Article  PubMed  PubMed Central  Google Scholar 

  24. 24.

    Pfaffl MW: A new mathematical model for relative quantification in real-time RT-PCR. Nucleic Acids Res. 2001, 29: 45. 10.1093/nar/29.9.e45.

    Article  Google Scholar 

  25. 25.

    Bone HG, Hosking D, Devogelaer JP, Tucci JR, Emkey RD, Tonino RP, Rodriguez-Portales JA, Downs RW, Gupta J, Santora AC, Liberman UA: Ten years' experience with alendronate for osteoporosis in postmenopausal women. N Engl J Med. 2004, 350: 1189-1199. 10.1056/NEJMoa030897.

    CAS  Article  PubMed  Google Scholar 

  26. 26.

    Devogelaer JP, Broll H, Correa-Rotter R, Cumming DC, De Deuxchaisnes CN, Geusens P, Hosking D, Jaeger P, Kaufman JM, Leite M, Leon J, Liberman U, Menkes CJ, Meunier PJ, Reid I, Rodriguez J, Romanowicz A, Seeman E, Vermeulen A, Hirsch LJ, Lombardi A, Plezia K, Santora AC, Yates AJ, Yuan W: Oral alendronate induces progressive increases in bone mass of the spine, hip, and total body over 3 years in postmenopausal women with osteoporosis. Bone. 1996, 18: 141-150. 10.1016/8756-3282(95)00436-X.

    CAS  Article  PubMed  Google Scholar 

  27. 27.

    Liberman UA, Weiss SR, Bröll J, Minne HW, Quan H, Bell NH, Rodriguez-Portales J, Downs RW, Dequeker J, Favus M: Effect of oral alendronate on bone mineral density and the incidence of fractures in postmenopausal osteoporosis. The Alendronate Phase III Osteoporosis Treatment Study Group. N Engl J Med. 1995, 333: 1437-1443. 10.1056/NEJM199511303332201.

    CAS  Article  PubMed  Google Scholar 

  28. 28.

    Mortensen L, Charles P, Bekker PJ, Digennaro J, Johnston CC: Risedronate increases bone mass in an early postmenopausal population: two years of treatment plus one year of follow-up. J Clin Endocrinol Metab. 1998, 83: 396-402. 10.1210/jc.83.2.396.

    CAS  PubMed  Google Scholar 

  29. 29.

    Reinholz GG, Getz B, Pederson L, Sanders ES, Subramaniam M, Ingle JN, Spelsberg TC: Bisphosphonates directly regulate cell proliferation, differentiation, and gene expression in human osteoblasts. Cancer Res. 2000, 60: 6001-6007.

    CAS  PubMed  Google Scholar 

  30. 30.

    Klein BY, Ben-Bassat H, Breuer E, Solomon V, Golomb G: Structurally different bisphosphonates exert opposing effects on alkaline phosphatase and mineralization in marrow osteoprogenitors. J Cell Biochem. 1998, 68: 186-194. 10.1002/(SICI)1097-4644(19980201)68:2<186::AID-JCB5>3.0.CO;2-R.

    CAS  Article  PubMed  Google Scholar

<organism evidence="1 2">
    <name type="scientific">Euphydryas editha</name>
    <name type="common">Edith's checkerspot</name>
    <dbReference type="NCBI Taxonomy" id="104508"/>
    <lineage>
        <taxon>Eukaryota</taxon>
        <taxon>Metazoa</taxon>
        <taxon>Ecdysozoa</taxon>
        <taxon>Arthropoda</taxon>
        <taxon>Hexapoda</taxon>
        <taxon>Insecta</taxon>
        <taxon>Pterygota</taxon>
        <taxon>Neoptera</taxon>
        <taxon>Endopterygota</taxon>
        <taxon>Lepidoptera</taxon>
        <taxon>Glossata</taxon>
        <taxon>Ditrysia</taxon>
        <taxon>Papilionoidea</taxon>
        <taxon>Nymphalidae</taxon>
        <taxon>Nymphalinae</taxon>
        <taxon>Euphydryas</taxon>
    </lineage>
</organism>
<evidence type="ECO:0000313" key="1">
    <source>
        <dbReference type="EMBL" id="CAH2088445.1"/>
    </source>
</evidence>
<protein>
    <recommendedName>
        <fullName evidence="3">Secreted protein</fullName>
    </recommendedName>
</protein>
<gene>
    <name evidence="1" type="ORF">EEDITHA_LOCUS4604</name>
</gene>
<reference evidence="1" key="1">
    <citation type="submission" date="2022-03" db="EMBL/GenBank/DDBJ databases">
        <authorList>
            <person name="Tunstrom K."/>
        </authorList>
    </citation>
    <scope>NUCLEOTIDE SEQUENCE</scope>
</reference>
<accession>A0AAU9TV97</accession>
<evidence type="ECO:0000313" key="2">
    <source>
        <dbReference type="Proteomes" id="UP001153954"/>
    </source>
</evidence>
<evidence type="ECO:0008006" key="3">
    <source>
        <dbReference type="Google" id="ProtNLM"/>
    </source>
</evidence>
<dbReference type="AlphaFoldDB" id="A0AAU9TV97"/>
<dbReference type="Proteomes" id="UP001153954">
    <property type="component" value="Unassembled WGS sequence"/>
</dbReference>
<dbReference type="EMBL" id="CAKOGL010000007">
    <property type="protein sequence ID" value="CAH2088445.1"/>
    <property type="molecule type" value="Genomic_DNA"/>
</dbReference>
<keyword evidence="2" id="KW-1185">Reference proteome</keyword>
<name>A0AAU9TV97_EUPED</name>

31. 31.

    Chavassieux PM, Arlot ME, Reda C, Wei L, Yates AJ, Meunier PJ: Histomorphometric assessment of the long-term effects of alendronate on bone quality and remodeling in patients with osteoporosis. J Clin Invest. 1997, 100: 1475-1480. 10.1172/JCI119668.

    CAS  Article  PubMed  PubMed Central  Google Scholar 

Download references

Acknowledgements

Thanks to the laboratory staff.

Author information

Affiliations

Authors

Corresponding author

Correspondence to Ralf Smeets.

Additional information

Competing interests

The authors declare that they have no competing interests.

Authors' contributions

FK conceived of the study, organized and carried out the PCR studies, designed the primers and drafted the manuscript. CK carried out the PCR studies as well. TZ participated in the design of the study. RS and SSY participated in the study design, supported by scientific consulting and coordination and helped to draft the manuscript. All authors read and approved the final manuscript.

Felix Peter Koch, Sareh Said Yekta contributed equally to this work.

Authors’ original submitted files for images

Below are the links to the authors’ original submitted files for images.

Authors’ original file for figure 1

Authors’ original file for figure 2

Rights and permissions

Reprints and Permissions

About this article

Cite this article

Koch, F.P., Yekta, S.S., Merkel, C. et al. The impact of bisphosphonates on the osteoblast proliferation and Collagen gene expression in vitro . Head Face Med 6, 12 (2010). https://doi.org/10.1186/1746-160X-6-12

Download citation

Keywords

  • Reverse Transcriptase Polymerase Chain Reaction
  • Ibandronate
  • Osteoblast Proliferation
  • Extracellular Matrix Production
  • Collagen Gene Expression